New law will help prevent patients from overpaying for drugs

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Insurers will no longer be able to keep pharmacists from telling consumers when paying cash would be cheaper than using insurance for their prescriptions.

One of the laws deals with patients who have private insurance and is set to take effect right away. Claire McCaskill, Missouri Democrat, sponsored the effort, saying Americans were overpaying for their drugs because their pharmacists could only divulge the cheaper option if the customer specifically asked about it.

"Foreign countries extort lower prices from United States drug-makers for their citizens, subsidized by higher cost prices for American citizens", Trump said at the White House, without mentioning the names of the nations". The analysis found it's been business as usual for drugmakers, with far more price increases than cuts.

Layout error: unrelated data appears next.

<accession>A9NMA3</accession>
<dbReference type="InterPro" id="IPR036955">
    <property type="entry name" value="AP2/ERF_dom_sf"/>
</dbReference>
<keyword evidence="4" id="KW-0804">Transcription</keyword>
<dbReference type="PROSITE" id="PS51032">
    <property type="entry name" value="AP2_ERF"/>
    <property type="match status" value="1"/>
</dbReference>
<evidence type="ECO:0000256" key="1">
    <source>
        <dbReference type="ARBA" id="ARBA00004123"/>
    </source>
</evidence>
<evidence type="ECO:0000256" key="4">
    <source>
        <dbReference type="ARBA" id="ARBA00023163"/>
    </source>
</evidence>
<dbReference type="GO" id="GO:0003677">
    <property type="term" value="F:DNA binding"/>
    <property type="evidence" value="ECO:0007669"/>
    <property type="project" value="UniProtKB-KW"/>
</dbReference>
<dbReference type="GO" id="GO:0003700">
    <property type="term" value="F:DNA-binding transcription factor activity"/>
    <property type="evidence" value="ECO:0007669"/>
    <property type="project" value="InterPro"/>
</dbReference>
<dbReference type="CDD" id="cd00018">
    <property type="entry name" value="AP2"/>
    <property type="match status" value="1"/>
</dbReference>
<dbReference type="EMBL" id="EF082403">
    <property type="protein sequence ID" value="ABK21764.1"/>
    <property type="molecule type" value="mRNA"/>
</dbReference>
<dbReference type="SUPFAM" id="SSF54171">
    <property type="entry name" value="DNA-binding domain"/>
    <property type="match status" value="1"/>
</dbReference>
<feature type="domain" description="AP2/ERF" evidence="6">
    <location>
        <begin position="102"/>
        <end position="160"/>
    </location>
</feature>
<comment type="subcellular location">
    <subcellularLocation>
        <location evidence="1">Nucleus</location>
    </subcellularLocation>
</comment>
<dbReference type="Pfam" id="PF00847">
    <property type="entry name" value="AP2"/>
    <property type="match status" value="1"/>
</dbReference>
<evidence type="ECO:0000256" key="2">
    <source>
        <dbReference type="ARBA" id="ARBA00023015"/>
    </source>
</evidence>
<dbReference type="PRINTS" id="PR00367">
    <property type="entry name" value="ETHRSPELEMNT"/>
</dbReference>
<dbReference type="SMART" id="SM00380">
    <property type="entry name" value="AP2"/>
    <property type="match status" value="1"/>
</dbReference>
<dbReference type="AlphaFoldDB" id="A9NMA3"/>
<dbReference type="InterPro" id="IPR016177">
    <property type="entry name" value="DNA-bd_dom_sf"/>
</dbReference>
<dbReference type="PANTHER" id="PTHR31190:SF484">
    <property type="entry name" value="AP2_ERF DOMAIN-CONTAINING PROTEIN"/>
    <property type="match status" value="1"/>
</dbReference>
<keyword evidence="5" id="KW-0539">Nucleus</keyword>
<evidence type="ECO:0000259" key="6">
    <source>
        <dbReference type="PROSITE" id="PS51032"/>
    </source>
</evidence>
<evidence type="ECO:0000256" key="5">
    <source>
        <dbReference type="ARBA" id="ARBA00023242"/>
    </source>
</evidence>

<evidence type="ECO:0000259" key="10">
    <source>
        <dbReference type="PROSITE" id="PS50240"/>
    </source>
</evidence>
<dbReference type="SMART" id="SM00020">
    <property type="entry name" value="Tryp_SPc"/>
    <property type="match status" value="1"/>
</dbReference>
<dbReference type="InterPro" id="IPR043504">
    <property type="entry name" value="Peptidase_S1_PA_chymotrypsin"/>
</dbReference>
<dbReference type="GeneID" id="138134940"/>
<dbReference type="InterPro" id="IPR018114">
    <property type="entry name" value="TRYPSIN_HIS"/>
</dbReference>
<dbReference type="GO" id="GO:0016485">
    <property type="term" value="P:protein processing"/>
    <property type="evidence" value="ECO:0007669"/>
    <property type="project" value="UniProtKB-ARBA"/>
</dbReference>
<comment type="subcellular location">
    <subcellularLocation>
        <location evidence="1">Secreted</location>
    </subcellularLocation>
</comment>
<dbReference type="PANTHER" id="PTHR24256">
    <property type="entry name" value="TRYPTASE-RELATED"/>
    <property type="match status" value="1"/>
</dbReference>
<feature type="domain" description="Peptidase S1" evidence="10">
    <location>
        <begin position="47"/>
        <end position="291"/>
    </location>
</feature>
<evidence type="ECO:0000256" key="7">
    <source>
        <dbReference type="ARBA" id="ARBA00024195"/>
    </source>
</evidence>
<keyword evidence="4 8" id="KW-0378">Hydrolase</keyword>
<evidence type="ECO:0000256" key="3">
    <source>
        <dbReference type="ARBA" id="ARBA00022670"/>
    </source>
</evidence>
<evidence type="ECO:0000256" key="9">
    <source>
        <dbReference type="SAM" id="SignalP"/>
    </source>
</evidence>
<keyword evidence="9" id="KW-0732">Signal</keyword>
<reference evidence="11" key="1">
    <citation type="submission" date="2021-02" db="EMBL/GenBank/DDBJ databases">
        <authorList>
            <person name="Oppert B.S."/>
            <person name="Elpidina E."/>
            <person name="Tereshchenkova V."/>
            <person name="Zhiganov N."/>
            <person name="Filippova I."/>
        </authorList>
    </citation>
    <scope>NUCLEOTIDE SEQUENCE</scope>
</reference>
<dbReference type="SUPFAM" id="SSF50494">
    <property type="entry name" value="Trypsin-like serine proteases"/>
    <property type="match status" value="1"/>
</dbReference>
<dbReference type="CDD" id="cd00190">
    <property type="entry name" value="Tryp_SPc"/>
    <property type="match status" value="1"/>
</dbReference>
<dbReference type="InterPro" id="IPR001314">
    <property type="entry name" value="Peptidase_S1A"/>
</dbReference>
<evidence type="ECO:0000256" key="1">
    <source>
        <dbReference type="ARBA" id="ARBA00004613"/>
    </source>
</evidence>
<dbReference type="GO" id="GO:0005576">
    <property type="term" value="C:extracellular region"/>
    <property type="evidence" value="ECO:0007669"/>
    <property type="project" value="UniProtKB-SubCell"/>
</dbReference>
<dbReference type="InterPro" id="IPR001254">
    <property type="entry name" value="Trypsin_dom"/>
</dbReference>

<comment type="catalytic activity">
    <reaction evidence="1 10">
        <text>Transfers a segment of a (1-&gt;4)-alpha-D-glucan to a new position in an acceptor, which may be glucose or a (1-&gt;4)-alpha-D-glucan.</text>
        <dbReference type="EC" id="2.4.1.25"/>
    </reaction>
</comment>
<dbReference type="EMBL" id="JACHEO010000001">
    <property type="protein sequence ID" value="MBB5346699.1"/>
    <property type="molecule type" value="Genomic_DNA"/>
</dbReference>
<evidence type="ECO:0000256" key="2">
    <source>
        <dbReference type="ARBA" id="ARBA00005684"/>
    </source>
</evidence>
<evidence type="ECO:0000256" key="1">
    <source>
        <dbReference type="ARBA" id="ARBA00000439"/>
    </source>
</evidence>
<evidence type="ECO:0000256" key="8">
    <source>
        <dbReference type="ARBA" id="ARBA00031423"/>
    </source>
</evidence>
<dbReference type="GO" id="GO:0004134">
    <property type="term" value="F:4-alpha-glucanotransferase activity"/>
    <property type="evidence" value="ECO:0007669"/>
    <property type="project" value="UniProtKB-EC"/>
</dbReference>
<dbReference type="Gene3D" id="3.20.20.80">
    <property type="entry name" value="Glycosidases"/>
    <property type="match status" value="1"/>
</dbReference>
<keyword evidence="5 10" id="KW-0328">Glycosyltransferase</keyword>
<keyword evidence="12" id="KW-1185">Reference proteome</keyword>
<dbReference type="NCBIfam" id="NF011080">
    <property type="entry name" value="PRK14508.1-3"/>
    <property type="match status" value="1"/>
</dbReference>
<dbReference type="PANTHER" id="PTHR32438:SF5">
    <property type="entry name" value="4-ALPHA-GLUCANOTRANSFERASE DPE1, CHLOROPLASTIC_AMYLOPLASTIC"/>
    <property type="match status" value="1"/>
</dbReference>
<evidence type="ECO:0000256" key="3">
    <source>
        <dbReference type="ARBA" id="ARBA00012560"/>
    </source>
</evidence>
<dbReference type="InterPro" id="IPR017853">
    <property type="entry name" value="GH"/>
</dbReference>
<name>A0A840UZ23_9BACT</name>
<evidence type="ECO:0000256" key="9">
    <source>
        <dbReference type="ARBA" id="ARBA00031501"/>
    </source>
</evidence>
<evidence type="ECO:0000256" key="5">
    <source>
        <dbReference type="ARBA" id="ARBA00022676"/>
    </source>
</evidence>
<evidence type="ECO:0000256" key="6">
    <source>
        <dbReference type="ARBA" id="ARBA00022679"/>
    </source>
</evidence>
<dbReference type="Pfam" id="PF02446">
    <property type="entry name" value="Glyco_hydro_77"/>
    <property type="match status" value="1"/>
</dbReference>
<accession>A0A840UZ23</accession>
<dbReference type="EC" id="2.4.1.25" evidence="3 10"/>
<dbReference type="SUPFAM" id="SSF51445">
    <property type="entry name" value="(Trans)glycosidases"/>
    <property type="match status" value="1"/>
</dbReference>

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El Grupo de Lima, creado en 2017 para colaborar a resolver la crisis venezolana, también está integrado por Brasil, Panamá y Guyana.

Under pharmacy "gag" rules, pharmacists have been prohibited from proactively telling consumers when their prescription would cost less if they paid for it out-of-pocket rather than using their insurance plan.

U.S. Department of Health and Human Services Secretary Alex Azar said the legislation will give patients "the right to know" when lower-cost prescriptions are available.

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